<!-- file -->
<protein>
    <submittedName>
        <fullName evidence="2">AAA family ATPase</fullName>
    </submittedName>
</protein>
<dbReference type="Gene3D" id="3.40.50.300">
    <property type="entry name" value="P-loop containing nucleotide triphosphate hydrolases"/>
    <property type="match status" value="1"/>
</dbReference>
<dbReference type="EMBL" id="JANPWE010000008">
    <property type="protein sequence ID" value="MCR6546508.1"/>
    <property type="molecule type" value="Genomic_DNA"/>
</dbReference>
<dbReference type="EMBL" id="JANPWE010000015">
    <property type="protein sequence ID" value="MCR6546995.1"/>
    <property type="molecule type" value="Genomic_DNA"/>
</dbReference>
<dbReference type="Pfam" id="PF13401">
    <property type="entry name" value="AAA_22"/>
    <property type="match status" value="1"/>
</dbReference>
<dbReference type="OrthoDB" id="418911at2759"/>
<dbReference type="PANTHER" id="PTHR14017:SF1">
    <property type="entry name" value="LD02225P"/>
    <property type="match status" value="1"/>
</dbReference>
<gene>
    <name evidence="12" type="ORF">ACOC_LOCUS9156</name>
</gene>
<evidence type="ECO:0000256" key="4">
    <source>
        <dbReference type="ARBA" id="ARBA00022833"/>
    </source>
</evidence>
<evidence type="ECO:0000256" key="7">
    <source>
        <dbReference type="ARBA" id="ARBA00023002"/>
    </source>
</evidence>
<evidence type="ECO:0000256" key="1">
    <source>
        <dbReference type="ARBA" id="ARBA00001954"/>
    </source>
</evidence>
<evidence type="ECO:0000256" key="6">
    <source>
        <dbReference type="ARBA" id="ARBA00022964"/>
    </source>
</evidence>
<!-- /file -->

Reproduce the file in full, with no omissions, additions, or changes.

<protein>
    <submittedName>
        <fullName evidence="2">AAA family ATPase</fullName>
    </submittedName>
</protein>
<dbReference type="Gene3D" id="3.40.50.300">
    <property type="entry name" value="P-loop containing nucleotide triphosphate hydrolases"/>
    <property type="match status" value="1"/>
</dbReference>
<dbReference type="EMBL" id="JANPWE010000008">
    <property type="protein sequence ID" value="MCR6546508.1"/>
    <property type="molecule type" value="Genomic_DNA"/>
</dbReference>
<dbReference type="EMBL" id="JANPWE010000015">
    <property type="protein sequence ID" value="MCR6546995.1"/>
    <property type="molecule type" value="Genomic_DNA"/>
</dbReference>
<dbReference type="Pfam" id="PF13401">
    <property type="entry name" value="AAA_22"/>
    <property type="match status" value="1"/>
</dbReference>
<dbReference type="OrthoDB" id="418911at2759"/>
<dbReference type="PANTHER" id="PTHR14017:SF1">
    <property type="entry name" value="LD02225P"/>
    <property type="match status" value="1"/>
</dbReference>
<gene>
    <name evidence="12" type="ORF">ACOC_LOCUS9156</name>
</gene>
<evidence type="ECO:0000256" key="4">
    <source>
        <dbReference type="ARBA" id="ARBA00022833"/>
    </source>
</evidence>
<evidence type="ECO:0000256" key="7">
    <source>
        <dbReference type="ARBA" id="ARBA00023002"/>
    </source>
</evidence>
<evidence type="ECO:0000256" key="1">
    <source>
        <dbReference type="ARBA" id="ARBA00001954"/>
    </source>
</evidence>
<evidence type="ECO:0000256" key="6">
    <source>
        <dbReference type="ARBA" id="ARBA00022964"/>
    </source>
</evidence>